WHAT'S ON THE LINE
England and the U.S. are presumed to be the group favorites, so whoever prevails will seize early control of Group C. Historically, England starts slow in these tournaments, so a win for the Three Lions will do plenty to settle the nerves. For the U.S., any kind of positive result will give it a huge boost of confidence. Even a narrow defeat wouldn't be catastrophic, as the U.S. is expected to find greater success against its other group foes, Slovenia and Algeria.
STYLE AND TACTICS
England has a tremendous edge in terms of on-the-ball skill, so look for the players to set the tempo. While they can play direct, hitting long balls to Emile Heskey or Peter Crouch, the Three Lions are also capable of playing on the ground, with Wayne Rooney dropping into midfield and distributing to wingers like Shaun Wright-Phillips and Aaron Lennon, as well as fullbacks Ashley Cole and Glen Johnson. England can also threaten through Steven Gerrard or Frank Lampard, especially when they make late runs out of midfield.
The U.S. will be content to sit back, soak up pressure and nail England on the break. The Americans are highly organized, although their back four is a bit unsettled at the moment given that Oguchi Onyewu is still working his way back from injury. When the U.S. does break out, the team will try to find the feet of Landon Donovan and Clint Dempsey, who will look to set up forwards Jozy Altidore and Robbie Findley. Altidore should be recovered from a sprained ankle he sustained last week, but if he can't go, look for the red-hot Edson Buddle to take his place.
In a game littered with intriguing matchups, one that will bear watching is whoever mans the right flank for England against presumed U.S. left back Carlos Bocanegra. Bocanegra is experienced but isn't the fleetest of foot, meaning Wright-Phillips or Lennon will have a huge speed advantage. Given the Americans' tendency to sit back, there might not be that much space to exploit anyway, but if England finds itself running at the U.S. defense, look for the Three Lions to test Bocanegra.
Set pieces are presumed to be a strength of both teams, but each side has struggled in that department in the friendlies leading up to the match.
PLAYERS TO WATCH
For England: Rooney, Gerrard and John Terry.
Rooney is the man who makes the team go, as he plays every game as if it were a Cup final. His finishing, passing and tenacity combine to make him one of the top players in the world. With Gareth Barry injured, Gerrard has been pulled back into the middle alongside Lampard and has looked short of his best. If manager Fabio Capello allows him to venture forward, he can carve teams apart. But if asked to play a more deep-lying role, England's attack may suffer. With Rio Ferdinand also injured, it will be up to Terry to pick up the slack along the backline and organize the England defense. Terry is a huge threat on set pieces as well.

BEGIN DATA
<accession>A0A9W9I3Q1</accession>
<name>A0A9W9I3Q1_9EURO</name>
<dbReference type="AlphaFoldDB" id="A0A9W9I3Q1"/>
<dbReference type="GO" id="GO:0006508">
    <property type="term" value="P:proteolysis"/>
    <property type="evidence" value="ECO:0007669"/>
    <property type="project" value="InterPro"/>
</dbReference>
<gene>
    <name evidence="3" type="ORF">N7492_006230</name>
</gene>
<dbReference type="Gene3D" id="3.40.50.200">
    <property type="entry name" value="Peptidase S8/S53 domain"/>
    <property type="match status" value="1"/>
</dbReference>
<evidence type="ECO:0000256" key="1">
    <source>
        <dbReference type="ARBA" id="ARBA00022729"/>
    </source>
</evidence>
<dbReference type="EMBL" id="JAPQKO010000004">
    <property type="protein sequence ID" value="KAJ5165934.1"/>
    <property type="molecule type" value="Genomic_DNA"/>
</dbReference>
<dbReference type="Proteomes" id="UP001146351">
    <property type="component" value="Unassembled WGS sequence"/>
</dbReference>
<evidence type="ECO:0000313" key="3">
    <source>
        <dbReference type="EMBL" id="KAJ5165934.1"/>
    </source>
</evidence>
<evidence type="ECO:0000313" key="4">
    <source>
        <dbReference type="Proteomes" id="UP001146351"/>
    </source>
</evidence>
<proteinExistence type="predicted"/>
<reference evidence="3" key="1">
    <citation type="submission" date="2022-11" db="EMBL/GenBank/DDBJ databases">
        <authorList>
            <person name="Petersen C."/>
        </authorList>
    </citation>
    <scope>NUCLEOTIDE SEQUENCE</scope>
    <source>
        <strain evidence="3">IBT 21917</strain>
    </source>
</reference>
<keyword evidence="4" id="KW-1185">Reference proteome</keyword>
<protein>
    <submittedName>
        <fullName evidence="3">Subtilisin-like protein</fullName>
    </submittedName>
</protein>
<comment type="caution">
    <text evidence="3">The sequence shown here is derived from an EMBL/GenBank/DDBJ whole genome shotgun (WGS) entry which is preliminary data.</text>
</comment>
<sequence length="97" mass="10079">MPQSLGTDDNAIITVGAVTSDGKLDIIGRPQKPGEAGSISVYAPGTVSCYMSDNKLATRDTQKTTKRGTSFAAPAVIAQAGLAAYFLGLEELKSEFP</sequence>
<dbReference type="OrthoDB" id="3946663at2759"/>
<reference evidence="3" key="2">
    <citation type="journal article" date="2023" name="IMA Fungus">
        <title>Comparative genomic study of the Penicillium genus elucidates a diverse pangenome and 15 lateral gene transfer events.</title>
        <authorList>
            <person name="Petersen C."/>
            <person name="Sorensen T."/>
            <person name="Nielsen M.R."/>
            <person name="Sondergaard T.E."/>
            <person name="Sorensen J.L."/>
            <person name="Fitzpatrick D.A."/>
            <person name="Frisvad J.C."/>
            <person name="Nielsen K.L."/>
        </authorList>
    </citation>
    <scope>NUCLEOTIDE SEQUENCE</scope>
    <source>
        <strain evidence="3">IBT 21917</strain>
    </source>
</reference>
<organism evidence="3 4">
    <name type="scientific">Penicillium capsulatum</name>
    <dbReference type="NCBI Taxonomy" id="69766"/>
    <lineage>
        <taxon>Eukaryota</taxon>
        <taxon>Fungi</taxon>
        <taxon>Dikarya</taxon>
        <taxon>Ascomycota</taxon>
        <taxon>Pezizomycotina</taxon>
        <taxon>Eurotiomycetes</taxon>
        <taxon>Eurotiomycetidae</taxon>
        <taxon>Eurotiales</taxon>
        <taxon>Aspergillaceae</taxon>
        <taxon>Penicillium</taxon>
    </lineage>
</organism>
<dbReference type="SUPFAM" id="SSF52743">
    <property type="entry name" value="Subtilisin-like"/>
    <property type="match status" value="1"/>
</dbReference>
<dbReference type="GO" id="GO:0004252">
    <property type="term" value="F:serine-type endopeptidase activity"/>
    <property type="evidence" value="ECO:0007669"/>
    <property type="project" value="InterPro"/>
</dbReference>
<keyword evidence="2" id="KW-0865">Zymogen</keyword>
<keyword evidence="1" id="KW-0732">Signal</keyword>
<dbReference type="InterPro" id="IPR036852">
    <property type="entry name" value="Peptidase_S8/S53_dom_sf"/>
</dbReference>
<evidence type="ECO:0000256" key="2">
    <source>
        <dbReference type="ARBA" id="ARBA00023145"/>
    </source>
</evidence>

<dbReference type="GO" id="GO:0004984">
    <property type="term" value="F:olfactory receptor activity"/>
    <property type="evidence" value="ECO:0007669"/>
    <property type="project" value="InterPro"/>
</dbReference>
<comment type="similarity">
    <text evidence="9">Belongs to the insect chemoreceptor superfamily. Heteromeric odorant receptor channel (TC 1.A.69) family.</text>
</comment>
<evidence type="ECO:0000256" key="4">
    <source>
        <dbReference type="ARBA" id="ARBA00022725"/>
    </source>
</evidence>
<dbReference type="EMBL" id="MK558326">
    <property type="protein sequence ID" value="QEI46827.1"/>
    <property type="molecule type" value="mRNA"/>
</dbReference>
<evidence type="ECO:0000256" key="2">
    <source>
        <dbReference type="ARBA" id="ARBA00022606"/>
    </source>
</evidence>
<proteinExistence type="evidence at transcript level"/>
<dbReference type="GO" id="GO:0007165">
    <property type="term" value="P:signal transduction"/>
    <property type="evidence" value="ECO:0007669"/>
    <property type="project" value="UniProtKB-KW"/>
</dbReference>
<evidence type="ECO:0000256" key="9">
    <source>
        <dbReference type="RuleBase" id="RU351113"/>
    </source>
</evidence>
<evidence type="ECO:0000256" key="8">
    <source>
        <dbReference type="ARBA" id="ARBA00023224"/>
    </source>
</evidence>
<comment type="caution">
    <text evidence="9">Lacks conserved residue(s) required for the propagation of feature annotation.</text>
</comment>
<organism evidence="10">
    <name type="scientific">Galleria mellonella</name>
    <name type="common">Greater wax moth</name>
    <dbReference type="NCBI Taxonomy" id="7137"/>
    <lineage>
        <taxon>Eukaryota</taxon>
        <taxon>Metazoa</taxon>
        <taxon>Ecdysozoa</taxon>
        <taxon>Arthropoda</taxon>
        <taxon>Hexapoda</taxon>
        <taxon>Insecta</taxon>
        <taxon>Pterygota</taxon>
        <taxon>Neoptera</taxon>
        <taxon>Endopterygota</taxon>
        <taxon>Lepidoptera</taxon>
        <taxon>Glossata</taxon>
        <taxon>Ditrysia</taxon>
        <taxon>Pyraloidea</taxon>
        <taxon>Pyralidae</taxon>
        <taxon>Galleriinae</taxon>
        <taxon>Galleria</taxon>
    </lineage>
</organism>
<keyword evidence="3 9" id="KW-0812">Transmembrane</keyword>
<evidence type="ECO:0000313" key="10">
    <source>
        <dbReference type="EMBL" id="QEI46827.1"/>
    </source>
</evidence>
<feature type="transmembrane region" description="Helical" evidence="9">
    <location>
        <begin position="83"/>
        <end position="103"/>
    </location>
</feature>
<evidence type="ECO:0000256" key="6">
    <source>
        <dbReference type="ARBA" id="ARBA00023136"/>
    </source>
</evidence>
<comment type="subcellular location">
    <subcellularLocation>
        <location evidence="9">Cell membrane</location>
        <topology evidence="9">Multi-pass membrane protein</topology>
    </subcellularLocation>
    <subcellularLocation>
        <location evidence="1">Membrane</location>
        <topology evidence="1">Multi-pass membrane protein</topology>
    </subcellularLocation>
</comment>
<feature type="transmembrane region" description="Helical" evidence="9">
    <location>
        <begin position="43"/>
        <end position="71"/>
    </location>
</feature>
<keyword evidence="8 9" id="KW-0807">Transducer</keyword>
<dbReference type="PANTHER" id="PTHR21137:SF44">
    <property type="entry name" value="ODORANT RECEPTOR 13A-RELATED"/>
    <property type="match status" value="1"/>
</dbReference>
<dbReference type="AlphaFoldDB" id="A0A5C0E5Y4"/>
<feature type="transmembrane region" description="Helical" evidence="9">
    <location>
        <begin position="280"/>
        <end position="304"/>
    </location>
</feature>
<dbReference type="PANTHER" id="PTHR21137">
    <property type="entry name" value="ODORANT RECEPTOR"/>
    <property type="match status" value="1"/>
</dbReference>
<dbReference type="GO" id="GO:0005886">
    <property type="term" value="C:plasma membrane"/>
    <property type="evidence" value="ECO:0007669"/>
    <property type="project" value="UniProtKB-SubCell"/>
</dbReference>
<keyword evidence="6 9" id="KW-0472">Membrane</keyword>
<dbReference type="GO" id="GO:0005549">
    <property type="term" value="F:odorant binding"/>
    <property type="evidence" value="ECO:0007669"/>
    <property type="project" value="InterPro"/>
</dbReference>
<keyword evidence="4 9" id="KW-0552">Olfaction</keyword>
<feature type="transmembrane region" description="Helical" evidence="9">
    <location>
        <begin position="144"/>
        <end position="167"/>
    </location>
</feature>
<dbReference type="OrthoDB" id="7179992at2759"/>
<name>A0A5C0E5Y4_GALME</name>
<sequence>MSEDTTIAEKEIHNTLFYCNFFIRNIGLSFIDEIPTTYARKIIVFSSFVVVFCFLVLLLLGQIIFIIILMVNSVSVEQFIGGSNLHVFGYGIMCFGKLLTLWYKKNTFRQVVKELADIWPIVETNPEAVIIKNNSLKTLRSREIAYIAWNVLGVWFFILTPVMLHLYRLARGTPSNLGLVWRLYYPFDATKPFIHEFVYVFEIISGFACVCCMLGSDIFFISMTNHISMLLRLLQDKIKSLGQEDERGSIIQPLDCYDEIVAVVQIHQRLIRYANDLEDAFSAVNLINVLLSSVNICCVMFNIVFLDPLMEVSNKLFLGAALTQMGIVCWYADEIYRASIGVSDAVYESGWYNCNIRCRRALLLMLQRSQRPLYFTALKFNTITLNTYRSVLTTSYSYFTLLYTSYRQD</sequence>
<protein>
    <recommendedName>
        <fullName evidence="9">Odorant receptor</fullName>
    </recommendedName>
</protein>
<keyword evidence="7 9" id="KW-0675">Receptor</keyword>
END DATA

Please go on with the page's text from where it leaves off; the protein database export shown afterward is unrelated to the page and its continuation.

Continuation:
For the U.S.: Donovan, Dempsey and Tim Howard.
Donovan and Dempsey are the key attacking players for the U.S., as they are the ones capable of the unexpected. Donovan has pace, but his vision, quick thinking and finishing are his biggest assets. Dempsey can conjure something out of nothing, and has often been used up top late in matches. There have been times when both players have been starved of service, however, and the U.S. will need to do what it can to control the game's tempo, even if it's for brief stretches.
That England will create chances is a given, so goalkeeper Howard will have to be at the top of his game.
WHAT WE CAN EXPECT
While the U.S. enters the match on a high following its exploits at last summer's Confederations Cup, England is still a heavy favorite, with a talent edge at every position except keeper. For that reason England will be the aggressors, whereas the U.S. will attempt to play its rope-a-dope strategy.
The U.S. will need to play almost perfect soccer to pull off an upset. Great goalkeeping, heroic defending and clinical finishing are all part of the Americans' recipe.
If England gets its nose in front, it's likely curtains for the U.S., which has struggled to break down organized defenses in the past.
Almost all of the pressure is on England. The U.S. is at its best when thrust into the role of underdog, and the team's level of self-belief is high. With 13 of the 23 U.S. players having competed in the English Premier League at one time or another, the Americans shouldn't be awed by playing England.
At the risk of having my passport revoked, I'll go with England to win 2-0.
Jeff Carlisle covers MLS and the U.S. national team for ESPNsoccernet. He is also the author of "Soccer's Most Wanted II: The Top 10 Book of More Glorious Goals, Superb Saves and Fantastic Free-Kicks." He can be reached at firstname.lastname@example.org.